Probes Drag On Too Long, EEOC Says
By Darryl Fears
Federal agencies allowed worker complaints about discrimination and harassment
to languish well beyond the time allotted to process them, frustrating employees
and costing taxpayers tens of millions of dollars, according to an annual report
on the federal workplace released yesterday by the U.S. Equal Employment
On average, the 356-page report for 2003 concluded, federal agencies take three
months longer than the 180 days they are given to investigate claims of sexual
harassment, racial bias, age discrimination and complaints of retaliation
"The average processing time, we think, is unacceptable," said Cari M.
Dominguez, the commission's chair. "Justice delayed is justice denied. We are
not moving these cases as quickly as we should."
Although the 13,248 worker complaints in 2003 were down 8 percent from the
previous year, only 5,307 investigations were completed within the 180 days
allowed. Agencies took an average of 267 days to finish the job.
Completing investigations is crucial because it is only the first step in a long
process. Cases often require mediation, hearings before an administrative
judge, appeals and reconsiderations.
"It's very lengthy, very costly and very cumbersome," Dominguez said. "It's not
uncommon to have a case sit for years going through all the various phases of
the complaint-processing system."
Worker complaints cost an average of $2,600 each to investigate, the study said.
Last year, processing complaints through all channels cost about $60 million.
Dominguez called the case backlog at agency offices "a chronic problem." She
said a few more egregious offenders -- the departments of Agriculture, Health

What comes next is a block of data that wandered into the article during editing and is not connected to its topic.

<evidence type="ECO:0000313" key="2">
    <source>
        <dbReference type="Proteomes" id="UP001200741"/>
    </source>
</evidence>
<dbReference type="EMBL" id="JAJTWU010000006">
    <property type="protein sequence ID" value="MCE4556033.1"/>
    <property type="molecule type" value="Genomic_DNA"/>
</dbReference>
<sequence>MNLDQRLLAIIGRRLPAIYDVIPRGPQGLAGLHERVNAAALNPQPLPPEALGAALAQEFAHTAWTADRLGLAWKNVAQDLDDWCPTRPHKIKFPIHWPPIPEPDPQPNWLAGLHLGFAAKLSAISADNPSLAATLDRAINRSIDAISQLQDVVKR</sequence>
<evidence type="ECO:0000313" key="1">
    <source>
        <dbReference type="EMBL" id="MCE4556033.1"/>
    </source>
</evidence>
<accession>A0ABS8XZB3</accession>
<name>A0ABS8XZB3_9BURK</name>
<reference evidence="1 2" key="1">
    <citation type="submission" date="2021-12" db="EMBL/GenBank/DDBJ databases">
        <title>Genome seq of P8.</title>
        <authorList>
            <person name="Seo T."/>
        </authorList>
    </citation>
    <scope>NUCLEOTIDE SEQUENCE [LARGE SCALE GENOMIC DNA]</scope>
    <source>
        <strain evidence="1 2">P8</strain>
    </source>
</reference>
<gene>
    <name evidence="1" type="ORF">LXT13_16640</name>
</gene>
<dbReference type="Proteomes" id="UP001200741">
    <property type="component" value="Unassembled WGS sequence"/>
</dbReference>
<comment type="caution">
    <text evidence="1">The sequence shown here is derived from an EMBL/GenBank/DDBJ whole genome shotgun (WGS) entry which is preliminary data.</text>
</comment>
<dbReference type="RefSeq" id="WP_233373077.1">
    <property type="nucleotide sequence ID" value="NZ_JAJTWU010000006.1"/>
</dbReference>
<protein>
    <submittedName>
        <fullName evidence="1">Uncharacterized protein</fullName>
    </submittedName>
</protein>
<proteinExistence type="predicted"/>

and Human Services, and Housing and Urban Development, and the Environmental
Protection Agency -- "are skewing the curve."
According to the report, the USDA took 778 days more than the allotted time to
process complaints; HUD, 559 days; the EPA, 491 days; and HHS, 329 days.
That compares badly with the average processing time of 160 days for employment
discrimination cases in the private sector, Dominguez said. Yet even the EEOC,
which she oversees, took 400 days more to investigate its own workers'
complaints than it should have.
"Our own agency," Dominguez said, a sigh in her voice. "Absolutely I share
[responsibility] in terms of the cases that I've inherited. I'm pleased to tell
you you're not going to see this next year."
Dominguez said private corporations faced with losing money in investigation
time and lawsuits made the complaint process a priority. She said she's
encouraged by the hiring of an undersecretary for civil rights at the
Agriculture Department and by the efforts of other departments.
The EEOC report seemed to partly validate charges from worker rights groups and
union representatives who have said federal managers consistently drag their
feet when investigating claims.
In March, an employee watchdog group called the No Fear Institute issued a
report card that gave the departments of Agriculture, Commerce, and Health and
Human Services failing grades for slow investigations and for failing to punish
managers even after they were proved to have discriminated.
Marsha Coleman-Adebayo, director of the institute, won a $300,000 federal court
judgment against the EPA in 2000. She claimed in a lawsuit that a manager called
her an "honorary white man" during a staff meeting and, later, said white
superiors thought she was "uppity." Coleman-Adebayo, a senior policy analyst at
EPA, is currently fighting the agency's effort to require her to commute to
downtown from her home in Bethesda, where she has worked for medical reasons.
In 2003, the federal government employed 2.4 million people on the mainland
and abroad. Of those workers, 67 percent were white, 19 percent were black, 7
percent were of Hispanic origin and 5 percent were Asian or Pacific Islander.
Minorities and women represent far smaller percentages of workers at the senior
pay level, some of the best jobs in government. Of the 15,000 senior pay
positions, 7 percent were held by African Americans, 3 percent by Hispanics, 2
percent by Asians and Pacific Islanders, and 26 percent by women , according to
the EEOC report.
Disputes over promotions drive up the number of complaints, workers have said.
Last year, the government paid awards of $40 million to employment
discrimination complainants, after the investigations, hearings and
reconsideration processes were exhausted. Appeals cost $20 million, the report